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An Empirical Analysis of the Impact of Hedge Contracts on Bidding Behavior

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  • Frank A. Wolak
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    Abstract

    A major concern in the design of wholesale electricity markets is the potential for the exercise of market power by generating unit owners. To better understand the determinants of generating unit owner market power and how it is exercised, this paper derives a model of bidding behavior in a competitive electricity market which incorporates various sources of uncertainty and the impact of the electricity generator's position in the financial hedge contract market on its expected profit-maximizing bidding behavior. The model is first used to characterize the profit- maximizing market price that a generator would like set by its bidding strategy for several hedge contract and spot sales combinations. This model applied to bid and contract data obtained from the first three months of operation of the National Electricity Market (NEM1) in Australia to answer several questions about the bidding behavior of a major participant in this market. This analysis illustrates the sensitivity of expected profit-maximizing bidding strategies to the amount of financial hedge contracts held by the generating unit owner. It also provides strong evidence for the effectiveness of financial hedge contracts as a means to mitigate market power during initial stages of operation of a wholesale electricity market.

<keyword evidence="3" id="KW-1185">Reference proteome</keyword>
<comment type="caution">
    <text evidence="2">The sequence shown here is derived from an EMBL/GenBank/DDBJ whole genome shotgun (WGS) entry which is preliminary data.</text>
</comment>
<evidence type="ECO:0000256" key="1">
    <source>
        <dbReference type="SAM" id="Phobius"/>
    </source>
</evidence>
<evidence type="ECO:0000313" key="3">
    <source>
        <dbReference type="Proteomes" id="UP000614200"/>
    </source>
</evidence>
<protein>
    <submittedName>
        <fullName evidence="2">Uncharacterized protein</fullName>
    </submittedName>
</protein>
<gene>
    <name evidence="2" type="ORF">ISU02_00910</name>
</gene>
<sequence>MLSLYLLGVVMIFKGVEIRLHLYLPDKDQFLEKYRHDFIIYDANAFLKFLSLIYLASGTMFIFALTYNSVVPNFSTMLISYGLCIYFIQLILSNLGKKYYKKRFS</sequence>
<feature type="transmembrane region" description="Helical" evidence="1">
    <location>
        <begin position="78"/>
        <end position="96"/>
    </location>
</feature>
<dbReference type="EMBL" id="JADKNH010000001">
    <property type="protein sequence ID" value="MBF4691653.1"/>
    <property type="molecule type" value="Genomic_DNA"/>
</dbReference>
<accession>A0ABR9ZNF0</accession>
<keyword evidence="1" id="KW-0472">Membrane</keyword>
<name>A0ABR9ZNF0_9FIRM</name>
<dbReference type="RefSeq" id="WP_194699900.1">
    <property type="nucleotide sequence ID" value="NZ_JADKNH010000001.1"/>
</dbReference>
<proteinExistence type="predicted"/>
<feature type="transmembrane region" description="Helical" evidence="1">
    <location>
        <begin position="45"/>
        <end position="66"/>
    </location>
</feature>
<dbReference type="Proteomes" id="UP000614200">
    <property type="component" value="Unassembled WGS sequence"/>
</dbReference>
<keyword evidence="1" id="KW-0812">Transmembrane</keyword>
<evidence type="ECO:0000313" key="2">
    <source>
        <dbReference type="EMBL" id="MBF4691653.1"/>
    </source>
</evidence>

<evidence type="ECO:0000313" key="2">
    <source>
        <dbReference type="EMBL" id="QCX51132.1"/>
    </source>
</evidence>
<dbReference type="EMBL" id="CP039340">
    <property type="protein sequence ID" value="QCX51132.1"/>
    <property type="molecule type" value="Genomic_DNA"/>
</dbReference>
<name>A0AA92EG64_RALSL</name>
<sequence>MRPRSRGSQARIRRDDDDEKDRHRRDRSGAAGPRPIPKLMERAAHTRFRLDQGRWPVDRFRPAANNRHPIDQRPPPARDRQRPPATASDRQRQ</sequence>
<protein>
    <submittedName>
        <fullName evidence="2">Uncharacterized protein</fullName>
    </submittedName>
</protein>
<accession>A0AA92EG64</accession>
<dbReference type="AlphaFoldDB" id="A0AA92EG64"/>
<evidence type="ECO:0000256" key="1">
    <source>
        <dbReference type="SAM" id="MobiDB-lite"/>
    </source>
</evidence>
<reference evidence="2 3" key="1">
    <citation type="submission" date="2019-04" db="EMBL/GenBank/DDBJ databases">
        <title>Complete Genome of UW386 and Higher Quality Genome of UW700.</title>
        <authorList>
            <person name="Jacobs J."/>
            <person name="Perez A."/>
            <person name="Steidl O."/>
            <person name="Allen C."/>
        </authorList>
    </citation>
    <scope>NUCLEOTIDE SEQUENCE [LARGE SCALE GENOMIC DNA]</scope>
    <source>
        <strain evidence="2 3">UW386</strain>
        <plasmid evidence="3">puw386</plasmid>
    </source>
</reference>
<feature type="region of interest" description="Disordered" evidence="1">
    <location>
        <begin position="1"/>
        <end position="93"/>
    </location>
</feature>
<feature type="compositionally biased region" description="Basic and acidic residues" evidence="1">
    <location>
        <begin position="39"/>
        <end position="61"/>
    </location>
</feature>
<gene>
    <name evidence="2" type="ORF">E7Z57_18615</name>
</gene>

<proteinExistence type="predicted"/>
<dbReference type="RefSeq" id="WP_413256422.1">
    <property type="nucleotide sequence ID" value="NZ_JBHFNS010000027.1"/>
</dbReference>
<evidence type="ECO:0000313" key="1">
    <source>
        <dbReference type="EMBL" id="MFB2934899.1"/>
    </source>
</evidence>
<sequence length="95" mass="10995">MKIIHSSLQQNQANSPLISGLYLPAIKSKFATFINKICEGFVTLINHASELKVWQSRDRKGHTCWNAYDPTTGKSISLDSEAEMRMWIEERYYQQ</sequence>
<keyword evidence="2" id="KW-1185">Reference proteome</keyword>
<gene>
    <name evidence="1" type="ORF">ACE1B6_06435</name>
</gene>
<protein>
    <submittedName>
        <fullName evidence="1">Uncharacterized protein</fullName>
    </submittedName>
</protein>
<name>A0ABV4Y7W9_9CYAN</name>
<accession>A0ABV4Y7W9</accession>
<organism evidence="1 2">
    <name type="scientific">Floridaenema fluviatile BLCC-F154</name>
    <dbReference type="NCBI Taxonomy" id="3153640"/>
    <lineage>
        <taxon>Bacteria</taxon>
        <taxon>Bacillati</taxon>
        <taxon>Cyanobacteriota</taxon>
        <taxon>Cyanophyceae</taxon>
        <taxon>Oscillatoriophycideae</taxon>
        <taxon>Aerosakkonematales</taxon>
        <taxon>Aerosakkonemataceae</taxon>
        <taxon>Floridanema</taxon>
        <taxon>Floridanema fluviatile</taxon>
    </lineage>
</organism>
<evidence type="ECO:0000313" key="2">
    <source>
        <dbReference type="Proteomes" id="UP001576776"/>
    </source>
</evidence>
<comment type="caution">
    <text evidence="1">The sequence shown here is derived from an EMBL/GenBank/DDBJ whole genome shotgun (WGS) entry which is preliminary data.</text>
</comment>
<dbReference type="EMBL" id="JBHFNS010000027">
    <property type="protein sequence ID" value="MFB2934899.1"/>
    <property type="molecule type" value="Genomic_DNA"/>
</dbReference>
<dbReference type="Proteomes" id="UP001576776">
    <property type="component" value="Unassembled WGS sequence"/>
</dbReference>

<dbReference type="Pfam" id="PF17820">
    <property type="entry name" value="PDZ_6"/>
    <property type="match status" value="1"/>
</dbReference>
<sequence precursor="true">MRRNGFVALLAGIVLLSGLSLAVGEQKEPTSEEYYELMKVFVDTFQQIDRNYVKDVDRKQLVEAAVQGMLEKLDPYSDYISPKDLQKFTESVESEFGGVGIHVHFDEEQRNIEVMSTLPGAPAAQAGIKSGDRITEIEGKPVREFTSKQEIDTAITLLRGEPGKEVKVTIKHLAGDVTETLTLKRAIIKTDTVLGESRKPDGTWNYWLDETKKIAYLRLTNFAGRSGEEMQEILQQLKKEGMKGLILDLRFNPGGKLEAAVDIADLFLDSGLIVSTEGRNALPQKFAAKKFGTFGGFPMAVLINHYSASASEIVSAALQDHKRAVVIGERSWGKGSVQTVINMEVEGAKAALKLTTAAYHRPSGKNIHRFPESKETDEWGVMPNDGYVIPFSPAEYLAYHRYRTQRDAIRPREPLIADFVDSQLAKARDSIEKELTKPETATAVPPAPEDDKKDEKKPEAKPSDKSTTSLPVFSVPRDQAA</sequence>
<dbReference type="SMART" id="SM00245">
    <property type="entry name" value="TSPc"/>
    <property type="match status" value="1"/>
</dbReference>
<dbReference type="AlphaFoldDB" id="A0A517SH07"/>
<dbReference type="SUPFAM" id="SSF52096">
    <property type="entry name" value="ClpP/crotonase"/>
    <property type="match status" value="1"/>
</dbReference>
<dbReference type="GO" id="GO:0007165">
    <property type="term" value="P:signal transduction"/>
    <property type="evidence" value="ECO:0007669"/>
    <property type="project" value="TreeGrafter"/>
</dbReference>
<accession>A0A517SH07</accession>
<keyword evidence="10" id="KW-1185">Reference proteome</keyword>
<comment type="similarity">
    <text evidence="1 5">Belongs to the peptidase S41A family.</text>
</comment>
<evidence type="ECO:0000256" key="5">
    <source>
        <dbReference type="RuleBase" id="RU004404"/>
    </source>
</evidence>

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    Bibliographic Info

    Paper provided by National Bureau of Economic Research, Inc in its series NBER Working Papers with number 8212.

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    Date of creation: Apr 2001
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    Handle: RePEc:nbr:nberwo:8212

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    1. Green, Richard J & Newbery, David M, 1992. "Competition in the British Electricity Spot Market," Journal of Political Economy, University of Chicago Press, vol. 100(5), pages 929-53, October.
    2. Klemperer, Paul D & Meyer, Margaret A, 1989. "Supply Function Equilibria in Oligopoly under Uncertainty," Econometrica, Econometric Society, vol. 57(6), pages 1243-77, November.
    3. Green, R., 1996. "The Electricity Contract Market," Cambridge Working Papers in Economics 9616, Faculty of Economics, University of Cambridge.
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